Journals for writing in the social age

Surely by now you have dozens of tenuous friends on Facebook and
Twitter, each from different spheres of your personal life, each a
token of some relationship or event. If you're a master of privacy
settings you can still say everything that comes to mind (right?), but
more than likely you tend to censor yourself, perhaps unconsciously.

Journals are for pure writing, a place to let every node in your social
network except yours fade to black.

You don't have to give up on technology to keep one, either. A lot of
people are pouring words into their mobile devices. For me, the iPad
is the perfect form factor, but a lot of people work increasingly from
their phones.

I recently read an article in USA Today about the enduring power of a
personal journal

The CEO of Toms Shoes has a great quote in Inc about his morning routine

I live on a boat in Marina del Rey. When I wake up on the boat, it's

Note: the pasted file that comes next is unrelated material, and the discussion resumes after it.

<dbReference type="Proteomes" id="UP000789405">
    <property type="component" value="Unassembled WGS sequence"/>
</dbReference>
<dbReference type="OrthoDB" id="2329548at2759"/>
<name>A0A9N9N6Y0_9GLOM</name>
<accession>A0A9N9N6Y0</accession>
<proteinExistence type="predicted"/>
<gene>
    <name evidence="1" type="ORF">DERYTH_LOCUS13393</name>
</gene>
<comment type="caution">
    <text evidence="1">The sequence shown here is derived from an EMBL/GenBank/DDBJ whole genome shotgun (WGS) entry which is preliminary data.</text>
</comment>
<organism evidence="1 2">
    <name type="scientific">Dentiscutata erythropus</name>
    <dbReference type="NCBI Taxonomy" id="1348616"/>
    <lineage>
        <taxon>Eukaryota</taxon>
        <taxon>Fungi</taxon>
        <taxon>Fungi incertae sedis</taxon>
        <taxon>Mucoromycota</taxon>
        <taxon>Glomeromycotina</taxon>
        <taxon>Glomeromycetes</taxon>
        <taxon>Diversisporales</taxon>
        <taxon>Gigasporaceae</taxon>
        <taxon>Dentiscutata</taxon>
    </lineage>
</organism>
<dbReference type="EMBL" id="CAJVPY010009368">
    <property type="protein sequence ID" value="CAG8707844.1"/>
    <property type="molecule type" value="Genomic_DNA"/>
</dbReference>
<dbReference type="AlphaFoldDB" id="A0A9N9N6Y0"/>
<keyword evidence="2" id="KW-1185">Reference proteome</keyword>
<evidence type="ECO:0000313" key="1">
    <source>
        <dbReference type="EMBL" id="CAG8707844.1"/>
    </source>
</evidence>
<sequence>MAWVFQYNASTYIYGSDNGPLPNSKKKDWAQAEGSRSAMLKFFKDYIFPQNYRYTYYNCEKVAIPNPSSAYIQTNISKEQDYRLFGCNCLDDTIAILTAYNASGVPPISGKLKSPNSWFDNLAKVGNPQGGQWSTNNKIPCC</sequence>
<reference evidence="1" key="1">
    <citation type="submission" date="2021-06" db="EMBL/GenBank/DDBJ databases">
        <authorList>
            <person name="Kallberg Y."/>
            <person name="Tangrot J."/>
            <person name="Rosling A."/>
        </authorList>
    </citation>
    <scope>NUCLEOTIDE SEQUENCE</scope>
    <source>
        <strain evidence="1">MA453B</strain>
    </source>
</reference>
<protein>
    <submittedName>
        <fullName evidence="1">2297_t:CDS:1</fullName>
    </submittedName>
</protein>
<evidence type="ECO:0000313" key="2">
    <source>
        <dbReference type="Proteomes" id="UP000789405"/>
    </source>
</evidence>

very relaxed. I usually get up at 8:30, have a Clif Bar for breakfast,
and spend a few hours thinking and writing before going in to the
office. Almost every morning I write in my journal. I've been keeping
it for a long time -- I've filled more than 50 books. I write about
what's going on in my personal and spiritual life or what's going on
at work. It helps me keep things in perspective, especially when
things get crazy or I get stressed or we have obstacles. When I go
back a month later and read what I was feeling, I realize that it
wasn't that big of a deal -- we got through it. And that helps me
prepare for the next time that I deal with difficult stuff.

There are many ways to benefit from writing a journal.  If you're not doing it, you should try.  Pick something you're comfortable with; a hardbound notebook, an online site, some files on your computer, or an iPad app.